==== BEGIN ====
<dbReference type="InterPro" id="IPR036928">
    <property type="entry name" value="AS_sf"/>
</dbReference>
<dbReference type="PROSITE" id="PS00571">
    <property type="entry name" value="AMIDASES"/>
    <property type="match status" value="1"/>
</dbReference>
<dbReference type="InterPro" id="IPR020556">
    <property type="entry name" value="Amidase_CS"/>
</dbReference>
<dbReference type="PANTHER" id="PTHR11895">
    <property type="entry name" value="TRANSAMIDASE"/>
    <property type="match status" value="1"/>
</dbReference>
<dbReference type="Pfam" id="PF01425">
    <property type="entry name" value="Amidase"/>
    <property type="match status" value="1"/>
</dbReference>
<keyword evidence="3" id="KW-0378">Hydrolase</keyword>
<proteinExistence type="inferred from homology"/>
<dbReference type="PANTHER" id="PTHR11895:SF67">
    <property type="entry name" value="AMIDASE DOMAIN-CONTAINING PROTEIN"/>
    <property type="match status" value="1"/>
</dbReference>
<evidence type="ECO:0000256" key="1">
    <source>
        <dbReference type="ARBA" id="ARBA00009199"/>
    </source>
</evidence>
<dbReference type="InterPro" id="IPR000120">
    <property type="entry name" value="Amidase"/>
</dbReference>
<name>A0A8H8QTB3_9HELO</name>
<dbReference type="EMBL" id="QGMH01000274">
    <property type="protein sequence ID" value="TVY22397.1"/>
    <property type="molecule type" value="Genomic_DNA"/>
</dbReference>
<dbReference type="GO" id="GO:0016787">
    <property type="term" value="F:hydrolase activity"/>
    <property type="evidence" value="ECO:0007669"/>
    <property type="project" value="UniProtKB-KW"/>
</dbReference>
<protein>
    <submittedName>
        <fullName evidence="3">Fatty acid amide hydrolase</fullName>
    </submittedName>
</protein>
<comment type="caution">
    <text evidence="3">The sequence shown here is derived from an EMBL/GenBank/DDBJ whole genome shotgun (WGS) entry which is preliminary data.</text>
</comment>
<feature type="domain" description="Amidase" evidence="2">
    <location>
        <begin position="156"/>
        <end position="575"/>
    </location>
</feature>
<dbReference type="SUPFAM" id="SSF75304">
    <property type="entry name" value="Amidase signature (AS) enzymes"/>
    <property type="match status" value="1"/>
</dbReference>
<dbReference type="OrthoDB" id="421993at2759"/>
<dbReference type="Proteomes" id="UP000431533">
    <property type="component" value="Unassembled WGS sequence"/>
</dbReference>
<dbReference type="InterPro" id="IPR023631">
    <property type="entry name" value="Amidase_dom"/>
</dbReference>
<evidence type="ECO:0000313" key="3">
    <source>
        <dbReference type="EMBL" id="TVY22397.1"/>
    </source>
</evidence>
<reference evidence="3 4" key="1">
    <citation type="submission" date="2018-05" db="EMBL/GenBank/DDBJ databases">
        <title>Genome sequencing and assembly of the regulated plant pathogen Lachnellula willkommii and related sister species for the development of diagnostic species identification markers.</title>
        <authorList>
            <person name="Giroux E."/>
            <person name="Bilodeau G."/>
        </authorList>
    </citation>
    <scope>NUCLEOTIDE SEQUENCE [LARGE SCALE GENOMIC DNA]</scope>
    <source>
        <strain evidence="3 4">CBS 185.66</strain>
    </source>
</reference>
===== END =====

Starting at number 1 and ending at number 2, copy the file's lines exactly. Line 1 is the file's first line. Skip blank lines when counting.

<dbReference type="InterPro" id="IPR036928">
    <property type="entry name" value="AS_sf"/>